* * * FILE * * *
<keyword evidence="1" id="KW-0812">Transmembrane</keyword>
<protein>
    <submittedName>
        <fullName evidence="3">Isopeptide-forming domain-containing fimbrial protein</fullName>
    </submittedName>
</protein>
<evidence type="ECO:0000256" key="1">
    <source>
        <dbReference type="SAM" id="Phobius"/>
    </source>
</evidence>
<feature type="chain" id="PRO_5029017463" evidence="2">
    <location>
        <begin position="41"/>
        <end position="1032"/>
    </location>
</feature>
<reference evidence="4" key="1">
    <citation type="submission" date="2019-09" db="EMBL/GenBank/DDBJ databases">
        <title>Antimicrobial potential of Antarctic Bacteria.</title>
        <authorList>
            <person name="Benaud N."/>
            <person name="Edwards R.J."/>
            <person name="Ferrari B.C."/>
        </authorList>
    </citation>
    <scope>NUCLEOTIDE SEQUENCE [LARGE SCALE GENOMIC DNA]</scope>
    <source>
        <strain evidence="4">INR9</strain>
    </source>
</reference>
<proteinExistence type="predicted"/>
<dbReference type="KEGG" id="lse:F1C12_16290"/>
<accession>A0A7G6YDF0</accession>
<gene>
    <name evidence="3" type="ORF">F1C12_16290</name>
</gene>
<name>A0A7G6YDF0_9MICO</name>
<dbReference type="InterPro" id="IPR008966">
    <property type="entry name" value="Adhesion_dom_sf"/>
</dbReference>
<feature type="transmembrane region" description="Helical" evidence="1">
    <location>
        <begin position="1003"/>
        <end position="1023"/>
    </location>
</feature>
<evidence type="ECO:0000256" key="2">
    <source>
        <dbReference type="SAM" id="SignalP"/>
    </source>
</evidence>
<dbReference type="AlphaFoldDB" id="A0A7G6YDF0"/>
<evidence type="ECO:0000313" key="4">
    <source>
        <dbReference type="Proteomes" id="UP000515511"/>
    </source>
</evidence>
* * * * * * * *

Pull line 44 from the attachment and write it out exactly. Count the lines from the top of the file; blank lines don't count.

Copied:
        <begin position="1003"/>